When the BBC launched the Loneliness Experiment on Valentine’s Day 2018 a staggering 55,000 people from around the world completed the survey, stimulating it the largest analyze of loneliness yet. Claudia Hammond, who provoked the project, looks at the findings and spoke to three people about their experiences of loneliness.
“It’s like a void, a feeling of emptiness. If you have a good piece of news or a bad piece of news, it’s not having that person to tell about it. Lacking those people in your life can be really hard.”
Michelle Lloyd is 33 and lives in London. She is friendly and chatty and enjoys her chore – she seems to have everything going for her, but she feels lonely. She has lived in a few different cities so her friends are spread around the country and tend to be busy with their children at weekends. She does go for drinkings with colleagues after run, but tells me it’s the deeper relationships she misses.
“I’m very good at being chatty, I can talk to anyone, but that doesn’t mean I’m able to have those lasting relationships with people, ” says Michelle. “You can be in a group and it can be intimidating because you’re conscious of not letting people get to know the ‘real you’.
“I would say I’ve always had an element of feeling lonely. Ever since I was a teenager, I’ve always felt a little bit different and separate from big groups of friends, but in the last five years it’s snuck in more.”
Michelle has experienced anxiety and depression which she sees can amplify her loneliness because she find it hard to articulate negative emotions.
“If I’m in a group I often find myself saying ‘I’m great’ when people ask how I am. It’s almost like an out-of-body experience because I can hear myself saying these positive things, when I’m thinking about how I struggled to get out bed yesterday. It’s the loneliness of knowing how you feel in your own head and never being able to tell people.”
There is a common stereotype that loneliness chiefly strikes older, isolated people – and of course it can, and does. But the BBC survey procured even higher levels of loneliness among younger people, and this pattern was the same in every country.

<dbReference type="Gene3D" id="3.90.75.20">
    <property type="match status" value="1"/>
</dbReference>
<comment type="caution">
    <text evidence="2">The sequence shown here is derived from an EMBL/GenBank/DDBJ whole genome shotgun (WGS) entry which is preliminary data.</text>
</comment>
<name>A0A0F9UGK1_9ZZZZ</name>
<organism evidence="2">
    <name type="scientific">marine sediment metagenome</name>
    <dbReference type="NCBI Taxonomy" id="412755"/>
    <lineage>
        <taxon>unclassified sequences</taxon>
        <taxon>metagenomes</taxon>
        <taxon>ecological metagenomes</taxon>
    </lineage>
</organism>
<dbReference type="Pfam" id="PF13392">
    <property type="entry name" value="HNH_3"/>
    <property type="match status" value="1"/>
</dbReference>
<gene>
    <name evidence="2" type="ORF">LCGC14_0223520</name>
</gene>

The survey was conducted online, which might have deterred some older people, or attracted people who feel lonely. But this is not the first study to see high rates of loneliness reported by young people: research conducted earlier in 2018 by the Office of National Statistics on paper as well as online with a smaller, but more representative sample also found more loneliness among the young.
It’s tempting to conclude that something about modern life is putting young people at a higher risk of loneliness, but when we asked older people in our survey about the loneliest hours in their lives, they also said it was when they were young.
There are several reasons why younger people might feel lonelier. The years between 16 and 24 are often a period of transition where people move home, constructed their identities and try to find new friends.
Meanwhile, they’ve not had the chance to experience loneliness as something temporary, useful even, prompting us to find new friends or rekindle old friendships – 41% of people believe that loneliness can sometimes be a positive experience.
Michelle has been open about her loneliness and her mental health issues, even blogging about them. This is not something everyone feels they can do. The survey suggested that younger people felt more able to tell others about their loneliness than older people, but still many young people who feel lonely told us they felt ashamed about it. Were older people afraid to tell us how they genuinely felt or had they found a way of coping?
The BBC loneliness experiment
In February 2018 The BBC Loneliness Experiment was launched on BBC Radio 4 in collaboration with Wellcome Collection. The online survey was created by three leading academics in the field of loneliness research.
The outcomes will be uncovered on All in the Mind at 20:00 on Monday 1 October – or catch up via the iPlayer Listen to The Anatomy of Loneliness on BBC Radio 4 Image caption Image caption Image caption People from 237 different countries, islands and provinces took part in the survey The type of culture you live in has implications for loneliness People from cultures which tend to put a high value on independence, such as Northern Europe and the US, told us they would be less likely to tell a colleague about their loneliness In these cultures relationships with partners seemed to be particularly important in the prevention of loneliness In cultures where extended family is often emphasised, such as Southern Europe, Latin America, Asia and Africa, older women in particular were at lower risk of feeling lonely Image caption Nine ways to feel less lonely Download Claudia’s daily podcast, How to feel less lonely Do we have a right not to be lonely? Image caption